The goal of this Funding Opportunity Announcement (FOA) is to enable the development of 3D-bioprinted tissue models for drug discovery, including efficacy studies and toxicology research through a collaborative arrangement between the 3-D Bioprinting Program at the National Center for Advancing Translational Sciences (NCATS) and extramural scientists. This FOA seeks to broaden and strengthen translational research collaborations between basic and clinical researchers, both within and outside NIH, as well as, to accelerate and enhance translational science through partnerships between NCATS investigators and extramural investigators by providing research support for extramural investigators to access the NCATS 3-D Bioprinting Program.  For the initial part of this program, projects will be limited to developing bioprinted models for skin disorders.

This collaborative translational research between NCATS intramural investigators and extramural scientists will involve a Cooperative Research and Development Agreement (CRADA) which will need to be executed for projects deemed scientifically meritorious by peer review. NCATS intramural scientists will provide expertise for 3-D bioprinting, assay development and drug screening stages of the projects.  Extramural investigators will provide appropriate cell resources, disease expertise and model validation in collaboration with NCATS to perform drug screening of bioprinted materials.

Background

Recent advances in the fields of engineering, biomaterials science, cell biology, physics and medicine have enabled 3D printing of biocompatible materials, cells and supporting components into complex 3D functional living tissues. 3D bioprinting is being applied in many areas from drug discovery to regenerative medicine. More than 90% of the drugs being developed fail due to lack of efficacy or because of toxicity, often because of the use of overly simplistic in vitro cell assays and/or in vivo mouse models with limited predictive value during the various stages of the drug discovery process. Three-dimensional (3-D) bioprinting of tissue models using human primary cells, allogeneic or autologous human iPSC-derived cells that faithfully recapitulate native tissues can provide more clinically relevant physiological and pharmacological data. Having access to in vitro human tissue models that are more predictive of drug efficacy and toxicity in the clinic could thus have a significant immediate and long-lasting impact not only in shortening of the timelines and reducing cost of drug discovery but also in bringing new and better medicines to patients. NCATS has recently set up a 3-D Bioprinting Program at the NIH. The objective of the 3-D bioprinting program at NCATS is to generate live human tissues of defined anatomical architecture that closely resemble native human tissues and organs. The 3-D bioprinting of human tissue equivalents in microtiter plates allows leveraging of expertise in tissue engineering/organogenesis, stem cell and disease biology, and non-invasive detection technologies for tissue characterization and drug testing. It is expected that the data generated from 3D assays will be more predictive of in vivo drug performance than that from traditional 2D workflows.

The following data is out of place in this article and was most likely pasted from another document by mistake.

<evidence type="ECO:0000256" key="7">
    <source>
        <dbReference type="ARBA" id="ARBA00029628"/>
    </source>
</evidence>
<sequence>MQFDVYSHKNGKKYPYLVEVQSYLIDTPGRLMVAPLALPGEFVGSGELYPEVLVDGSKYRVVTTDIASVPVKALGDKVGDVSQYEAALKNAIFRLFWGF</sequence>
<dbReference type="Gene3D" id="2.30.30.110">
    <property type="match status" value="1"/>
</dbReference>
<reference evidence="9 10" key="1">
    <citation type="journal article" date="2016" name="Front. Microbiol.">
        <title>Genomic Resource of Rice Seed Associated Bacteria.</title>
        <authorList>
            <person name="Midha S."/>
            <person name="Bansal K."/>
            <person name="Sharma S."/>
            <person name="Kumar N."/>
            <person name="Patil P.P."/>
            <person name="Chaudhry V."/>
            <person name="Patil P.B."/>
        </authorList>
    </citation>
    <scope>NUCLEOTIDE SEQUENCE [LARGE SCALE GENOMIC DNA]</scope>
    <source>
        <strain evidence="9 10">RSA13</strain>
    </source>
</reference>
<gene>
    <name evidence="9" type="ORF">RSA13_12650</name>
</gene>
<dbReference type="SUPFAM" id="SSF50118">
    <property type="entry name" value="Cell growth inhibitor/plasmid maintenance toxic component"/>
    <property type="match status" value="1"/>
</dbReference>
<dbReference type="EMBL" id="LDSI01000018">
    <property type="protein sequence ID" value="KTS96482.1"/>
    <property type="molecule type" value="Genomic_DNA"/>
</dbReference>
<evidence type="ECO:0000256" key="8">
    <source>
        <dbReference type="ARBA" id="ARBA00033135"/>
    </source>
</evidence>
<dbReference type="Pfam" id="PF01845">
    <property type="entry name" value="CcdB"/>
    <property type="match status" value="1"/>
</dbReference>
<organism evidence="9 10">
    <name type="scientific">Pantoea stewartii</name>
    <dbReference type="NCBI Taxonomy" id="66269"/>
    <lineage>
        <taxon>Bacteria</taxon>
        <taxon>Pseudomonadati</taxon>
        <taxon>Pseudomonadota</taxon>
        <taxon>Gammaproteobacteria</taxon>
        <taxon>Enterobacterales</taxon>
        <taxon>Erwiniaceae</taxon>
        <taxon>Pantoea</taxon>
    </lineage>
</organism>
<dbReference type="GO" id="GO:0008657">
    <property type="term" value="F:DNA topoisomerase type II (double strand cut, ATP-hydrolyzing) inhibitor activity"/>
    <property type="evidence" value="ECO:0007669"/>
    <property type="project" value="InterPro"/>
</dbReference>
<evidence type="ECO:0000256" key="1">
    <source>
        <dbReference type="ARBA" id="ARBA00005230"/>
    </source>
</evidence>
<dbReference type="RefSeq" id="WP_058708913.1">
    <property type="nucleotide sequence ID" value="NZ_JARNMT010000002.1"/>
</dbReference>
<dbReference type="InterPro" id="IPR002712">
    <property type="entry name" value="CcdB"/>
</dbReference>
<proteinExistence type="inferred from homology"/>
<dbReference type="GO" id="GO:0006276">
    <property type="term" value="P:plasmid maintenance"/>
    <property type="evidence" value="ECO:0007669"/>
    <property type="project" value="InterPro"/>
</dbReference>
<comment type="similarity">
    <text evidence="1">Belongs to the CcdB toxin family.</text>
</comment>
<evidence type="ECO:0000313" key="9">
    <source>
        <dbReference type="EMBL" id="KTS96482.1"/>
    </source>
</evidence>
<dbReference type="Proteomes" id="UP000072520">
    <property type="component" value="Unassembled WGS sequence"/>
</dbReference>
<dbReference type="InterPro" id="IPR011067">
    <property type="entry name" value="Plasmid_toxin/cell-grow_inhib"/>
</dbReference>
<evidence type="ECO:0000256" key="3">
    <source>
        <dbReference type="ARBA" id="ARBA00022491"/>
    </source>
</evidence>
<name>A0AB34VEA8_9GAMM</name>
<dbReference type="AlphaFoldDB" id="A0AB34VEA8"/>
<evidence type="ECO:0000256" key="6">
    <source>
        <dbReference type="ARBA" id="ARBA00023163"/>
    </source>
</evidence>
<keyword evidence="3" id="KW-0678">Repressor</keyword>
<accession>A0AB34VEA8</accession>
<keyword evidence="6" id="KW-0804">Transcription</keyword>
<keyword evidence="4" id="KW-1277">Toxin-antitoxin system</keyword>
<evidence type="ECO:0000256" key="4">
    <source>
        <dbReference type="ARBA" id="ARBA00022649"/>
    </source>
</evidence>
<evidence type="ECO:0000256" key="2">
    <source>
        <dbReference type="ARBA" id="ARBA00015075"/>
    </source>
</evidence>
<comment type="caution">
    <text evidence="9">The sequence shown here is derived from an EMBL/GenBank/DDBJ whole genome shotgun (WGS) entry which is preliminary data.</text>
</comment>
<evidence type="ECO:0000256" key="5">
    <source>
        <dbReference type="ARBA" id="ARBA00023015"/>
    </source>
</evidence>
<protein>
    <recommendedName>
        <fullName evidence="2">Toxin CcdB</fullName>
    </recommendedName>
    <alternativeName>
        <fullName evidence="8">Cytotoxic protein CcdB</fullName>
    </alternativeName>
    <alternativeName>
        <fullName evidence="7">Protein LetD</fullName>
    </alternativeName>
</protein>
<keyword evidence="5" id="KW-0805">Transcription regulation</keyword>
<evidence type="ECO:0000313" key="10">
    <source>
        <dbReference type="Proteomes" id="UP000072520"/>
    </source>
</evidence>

These awards will support studies by the collaborating extramural investigators to develop 3-D bioprinted constructs using resources made available through the NCATS Bioprinting Program and to make available well-characterized iPSC and/or primary cells derived from patients, and physiological characterization and validation of the 3-D tissue constructs.  In addition, these awards will support assay development and focused drug screens for identification of novel treatment.  It is expected that these 3-D bioprinted tissues will also provide a better understanding of disease biology, assessment of candidate therapies for efficacy and safety assessments, and establishment of a pre-clinical foundation that will inform clinical trial design.

Applications for this program will be submitted by the extramural institution with the participation of the intramural investigator(s) integrated into the application as described in the Collaboration Plan.  Funded projects will include an award to the applicant organization which will exclude funds to support the participation of the NCATS Bioprinting Program.  Support for NCATS intramural contribution will first be determined, then provided, if applicable by a budget allocation within the NIH.  Annual progress reports will be prepared and submitted by the extramural institutions, with the participation and input of the intramural investigator(s) and should include the project findings, publications, data and resource-sharing and impact of the collaborative project